A crucial meeting for the future of Africa’s agriculture and food situation is taking place in Arusha.
Several African heads of state, ministers and agricultural experts are
attending the African Green Revolution Forum (AGRF) which is reviewing investments and policy support in driving agricultural productivity and income growth for African farmers.
African leaders know very well the ailments of the continent’s agricultural sector and some of them have launched programmes to address some of the ills, but the problems have persisted.
African farmers too know very well that as long as they are at the mercy of the ever changing climate, which makes rains erratic and crop production highly unpredictable, they will be condemned to poverty as there are no reserves to call on when they experience crop failure.
Their methods of production do not guarantee their creditworthiness, which would allow expansion of farms and adoption of better technology.
As a result, despite 70 to 80 per cent of each member states’ population being engaged in farming, Africa has continued to suffer serious food deficits.
Yet Africa could feed itself and the world, now experiencing stock deficits and rising food prices.
Indeed it could create a sustainable base for financially supporting its unrewarded farmers.
President Jakaya Kikwete giving the opening address to the Forum yesterday also clearly pointed out some of the deficiencies holding down the continent’s agriculture, saying: “Farmers lack modern agricultural production skills and knowledge and do not have access to financial and other supportive services. Consequently, farm sizes are small, yields are low and revenue from agricultural activities remains meager. Therefore, many peoples who are predominantly dependent on agriculture form the bulk of the poor and so are their nations. It also makes food security situation precarious causing people in some places and countries to survive on food aid.”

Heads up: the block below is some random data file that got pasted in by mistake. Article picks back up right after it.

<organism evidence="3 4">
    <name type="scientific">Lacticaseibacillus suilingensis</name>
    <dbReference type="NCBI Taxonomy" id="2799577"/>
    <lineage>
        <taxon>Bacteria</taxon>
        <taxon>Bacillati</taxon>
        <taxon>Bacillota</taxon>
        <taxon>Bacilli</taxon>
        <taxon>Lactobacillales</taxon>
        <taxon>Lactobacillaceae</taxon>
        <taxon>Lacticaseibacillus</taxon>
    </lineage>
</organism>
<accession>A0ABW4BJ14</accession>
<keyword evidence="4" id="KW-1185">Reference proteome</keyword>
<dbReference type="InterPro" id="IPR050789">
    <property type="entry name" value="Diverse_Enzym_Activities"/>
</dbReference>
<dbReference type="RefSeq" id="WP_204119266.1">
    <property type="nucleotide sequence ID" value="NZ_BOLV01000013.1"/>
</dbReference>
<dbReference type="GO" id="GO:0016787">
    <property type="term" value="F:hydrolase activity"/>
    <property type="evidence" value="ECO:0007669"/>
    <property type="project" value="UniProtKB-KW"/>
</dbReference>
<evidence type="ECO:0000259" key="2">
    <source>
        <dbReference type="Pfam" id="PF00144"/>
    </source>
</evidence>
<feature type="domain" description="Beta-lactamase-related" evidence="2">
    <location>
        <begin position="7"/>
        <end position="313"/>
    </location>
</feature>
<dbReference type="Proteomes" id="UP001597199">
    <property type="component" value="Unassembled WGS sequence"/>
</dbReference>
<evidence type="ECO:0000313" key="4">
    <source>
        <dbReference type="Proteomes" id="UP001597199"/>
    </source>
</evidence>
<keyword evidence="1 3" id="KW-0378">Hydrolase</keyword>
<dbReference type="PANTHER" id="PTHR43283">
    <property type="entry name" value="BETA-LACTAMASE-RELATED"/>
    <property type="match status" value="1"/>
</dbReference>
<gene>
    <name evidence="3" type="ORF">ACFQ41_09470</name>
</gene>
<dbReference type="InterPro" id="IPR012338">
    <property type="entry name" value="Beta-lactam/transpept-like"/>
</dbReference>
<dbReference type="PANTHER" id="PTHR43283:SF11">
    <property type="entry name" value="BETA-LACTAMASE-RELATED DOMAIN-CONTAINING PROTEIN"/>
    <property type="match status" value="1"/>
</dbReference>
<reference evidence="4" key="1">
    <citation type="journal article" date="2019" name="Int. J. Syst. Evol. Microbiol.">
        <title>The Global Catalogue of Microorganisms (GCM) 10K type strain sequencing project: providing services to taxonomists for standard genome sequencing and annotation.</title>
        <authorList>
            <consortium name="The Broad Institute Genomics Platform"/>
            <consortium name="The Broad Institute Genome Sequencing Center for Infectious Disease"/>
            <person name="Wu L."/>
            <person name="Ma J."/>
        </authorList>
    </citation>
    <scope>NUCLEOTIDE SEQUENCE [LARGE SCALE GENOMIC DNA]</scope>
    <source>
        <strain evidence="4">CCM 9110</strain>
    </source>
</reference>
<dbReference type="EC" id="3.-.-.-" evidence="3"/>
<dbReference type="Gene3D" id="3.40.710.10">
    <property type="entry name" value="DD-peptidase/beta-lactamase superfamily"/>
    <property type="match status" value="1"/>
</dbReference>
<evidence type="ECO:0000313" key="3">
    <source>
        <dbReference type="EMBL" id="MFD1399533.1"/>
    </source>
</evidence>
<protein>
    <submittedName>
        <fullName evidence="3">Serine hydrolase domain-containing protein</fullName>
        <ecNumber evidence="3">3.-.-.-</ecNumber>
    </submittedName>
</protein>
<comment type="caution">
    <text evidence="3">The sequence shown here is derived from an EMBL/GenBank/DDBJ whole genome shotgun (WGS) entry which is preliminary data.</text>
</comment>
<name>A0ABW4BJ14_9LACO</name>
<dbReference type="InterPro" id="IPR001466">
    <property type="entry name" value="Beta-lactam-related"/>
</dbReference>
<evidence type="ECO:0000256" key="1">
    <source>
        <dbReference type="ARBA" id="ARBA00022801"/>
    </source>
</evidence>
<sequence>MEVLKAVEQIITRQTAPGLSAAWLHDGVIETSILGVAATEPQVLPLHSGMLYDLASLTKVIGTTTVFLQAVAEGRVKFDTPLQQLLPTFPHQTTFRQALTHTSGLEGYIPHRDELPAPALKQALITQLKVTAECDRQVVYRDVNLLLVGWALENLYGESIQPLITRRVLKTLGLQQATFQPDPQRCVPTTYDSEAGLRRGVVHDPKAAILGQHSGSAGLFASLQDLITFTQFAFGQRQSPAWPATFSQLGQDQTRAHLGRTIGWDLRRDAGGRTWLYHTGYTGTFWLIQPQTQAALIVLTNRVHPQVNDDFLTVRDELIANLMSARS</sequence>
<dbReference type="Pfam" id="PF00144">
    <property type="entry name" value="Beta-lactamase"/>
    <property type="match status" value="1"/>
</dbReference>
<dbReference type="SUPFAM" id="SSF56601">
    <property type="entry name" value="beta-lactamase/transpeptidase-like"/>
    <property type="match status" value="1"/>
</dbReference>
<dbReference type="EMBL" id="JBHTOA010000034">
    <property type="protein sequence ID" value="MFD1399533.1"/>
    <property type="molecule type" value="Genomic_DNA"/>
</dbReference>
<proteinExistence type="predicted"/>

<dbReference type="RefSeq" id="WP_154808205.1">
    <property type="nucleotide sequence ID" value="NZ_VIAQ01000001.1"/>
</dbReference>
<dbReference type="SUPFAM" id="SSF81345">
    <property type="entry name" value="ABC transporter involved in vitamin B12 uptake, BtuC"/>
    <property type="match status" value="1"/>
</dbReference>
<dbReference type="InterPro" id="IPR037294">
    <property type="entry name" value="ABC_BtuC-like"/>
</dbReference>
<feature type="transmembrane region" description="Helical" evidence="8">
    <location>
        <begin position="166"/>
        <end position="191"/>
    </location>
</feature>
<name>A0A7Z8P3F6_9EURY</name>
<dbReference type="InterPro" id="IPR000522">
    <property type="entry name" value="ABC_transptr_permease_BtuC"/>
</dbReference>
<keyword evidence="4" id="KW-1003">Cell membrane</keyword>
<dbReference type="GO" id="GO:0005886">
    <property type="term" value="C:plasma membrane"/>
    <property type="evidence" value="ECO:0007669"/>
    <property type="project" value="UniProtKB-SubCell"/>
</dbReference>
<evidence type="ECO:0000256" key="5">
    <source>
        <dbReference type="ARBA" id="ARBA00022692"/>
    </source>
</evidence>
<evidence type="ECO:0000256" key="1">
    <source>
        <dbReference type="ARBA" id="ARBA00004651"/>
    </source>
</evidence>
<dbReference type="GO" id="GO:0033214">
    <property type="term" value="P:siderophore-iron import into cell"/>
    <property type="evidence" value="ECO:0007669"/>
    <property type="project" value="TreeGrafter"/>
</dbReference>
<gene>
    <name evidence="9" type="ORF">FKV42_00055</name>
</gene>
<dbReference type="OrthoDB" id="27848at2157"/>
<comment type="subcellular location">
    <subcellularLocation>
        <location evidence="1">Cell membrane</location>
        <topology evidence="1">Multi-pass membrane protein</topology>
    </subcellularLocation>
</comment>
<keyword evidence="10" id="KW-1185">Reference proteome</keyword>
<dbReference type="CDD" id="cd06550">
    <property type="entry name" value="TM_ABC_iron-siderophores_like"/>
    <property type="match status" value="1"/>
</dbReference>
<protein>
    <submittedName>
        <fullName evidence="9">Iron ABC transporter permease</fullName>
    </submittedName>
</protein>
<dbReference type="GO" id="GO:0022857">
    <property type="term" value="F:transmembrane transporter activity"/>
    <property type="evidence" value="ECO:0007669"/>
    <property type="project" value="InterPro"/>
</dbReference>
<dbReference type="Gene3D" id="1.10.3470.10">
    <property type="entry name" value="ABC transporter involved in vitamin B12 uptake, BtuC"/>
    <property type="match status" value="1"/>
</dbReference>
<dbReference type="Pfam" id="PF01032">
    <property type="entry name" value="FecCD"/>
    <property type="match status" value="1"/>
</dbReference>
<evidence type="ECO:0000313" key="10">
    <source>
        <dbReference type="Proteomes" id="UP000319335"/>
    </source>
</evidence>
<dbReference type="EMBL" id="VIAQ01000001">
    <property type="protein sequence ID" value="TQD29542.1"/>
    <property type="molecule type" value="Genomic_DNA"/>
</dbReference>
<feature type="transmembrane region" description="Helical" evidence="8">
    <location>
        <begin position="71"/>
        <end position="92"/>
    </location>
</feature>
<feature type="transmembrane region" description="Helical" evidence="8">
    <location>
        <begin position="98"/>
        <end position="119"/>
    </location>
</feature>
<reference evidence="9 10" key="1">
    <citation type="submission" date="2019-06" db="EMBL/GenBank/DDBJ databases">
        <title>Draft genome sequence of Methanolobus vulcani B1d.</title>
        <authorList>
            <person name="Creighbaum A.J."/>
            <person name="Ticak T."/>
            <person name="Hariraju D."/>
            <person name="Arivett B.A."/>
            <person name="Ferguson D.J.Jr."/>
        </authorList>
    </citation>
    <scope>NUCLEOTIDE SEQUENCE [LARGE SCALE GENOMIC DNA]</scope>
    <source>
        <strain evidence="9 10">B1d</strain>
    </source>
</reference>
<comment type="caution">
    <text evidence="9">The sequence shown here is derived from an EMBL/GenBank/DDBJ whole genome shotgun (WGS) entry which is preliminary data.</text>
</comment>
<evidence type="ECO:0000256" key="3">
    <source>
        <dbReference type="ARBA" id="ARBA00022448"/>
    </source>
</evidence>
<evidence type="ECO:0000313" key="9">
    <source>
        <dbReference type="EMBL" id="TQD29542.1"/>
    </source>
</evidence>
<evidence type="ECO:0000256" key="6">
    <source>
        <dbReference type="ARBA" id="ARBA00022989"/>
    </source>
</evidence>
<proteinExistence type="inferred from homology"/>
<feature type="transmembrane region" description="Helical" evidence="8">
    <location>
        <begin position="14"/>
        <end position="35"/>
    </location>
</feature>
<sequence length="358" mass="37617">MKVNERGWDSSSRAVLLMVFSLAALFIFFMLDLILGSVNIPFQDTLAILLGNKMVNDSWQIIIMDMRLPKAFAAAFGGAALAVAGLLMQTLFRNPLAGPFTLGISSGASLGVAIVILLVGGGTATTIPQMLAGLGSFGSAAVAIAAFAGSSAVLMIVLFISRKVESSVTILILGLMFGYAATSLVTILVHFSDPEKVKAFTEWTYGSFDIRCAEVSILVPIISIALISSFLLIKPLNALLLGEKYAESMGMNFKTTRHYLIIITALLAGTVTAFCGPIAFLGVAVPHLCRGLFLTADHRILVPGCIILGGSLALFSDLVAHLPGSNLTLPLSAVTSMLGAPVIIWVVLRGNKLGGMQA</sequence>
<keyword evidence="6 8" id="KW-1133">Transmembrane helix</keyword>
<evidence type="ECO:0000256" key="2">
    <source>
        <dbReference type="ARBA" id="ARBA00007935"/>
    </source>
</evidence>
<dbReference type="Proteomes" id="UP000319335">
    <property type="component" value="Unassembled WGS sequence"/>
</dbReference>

He also pointed to the solutions: “We must scale up investment and innovation in agriculture. If we cannot do that all efforts to transform agriculture will be an exercise in futility.”
Former UN Secretary General Koffi Anan sums the situation as follows: “Agriculture in Africa is dominated by smallholder farmers, hence they need to be respected and be given all incentives needed.”
Anan is calling on African governments to come up with better agricultural policies that will help increase food crop production as a way of addressing hunger, and ravaging poverty.
The many stakeholders who interact with the African farmers, be they suppliers of inputs, buyers, financial institutions or agro-processors; must now ask themselves seriously whether they are doing enough to help the group overcome poverty.
We can only expect to solve the continent’s hunger and poverty when this majority population is adequately provided with the means to grow, process and store enough food, not only for the African continent, but a world seeing gradually dwindling food stocks.
So whatever it is that the delegates at the Forum agree to do this time, it must clearly and positively touch the farmers by seeking to improve their fortunes, which will then change the continent for the better.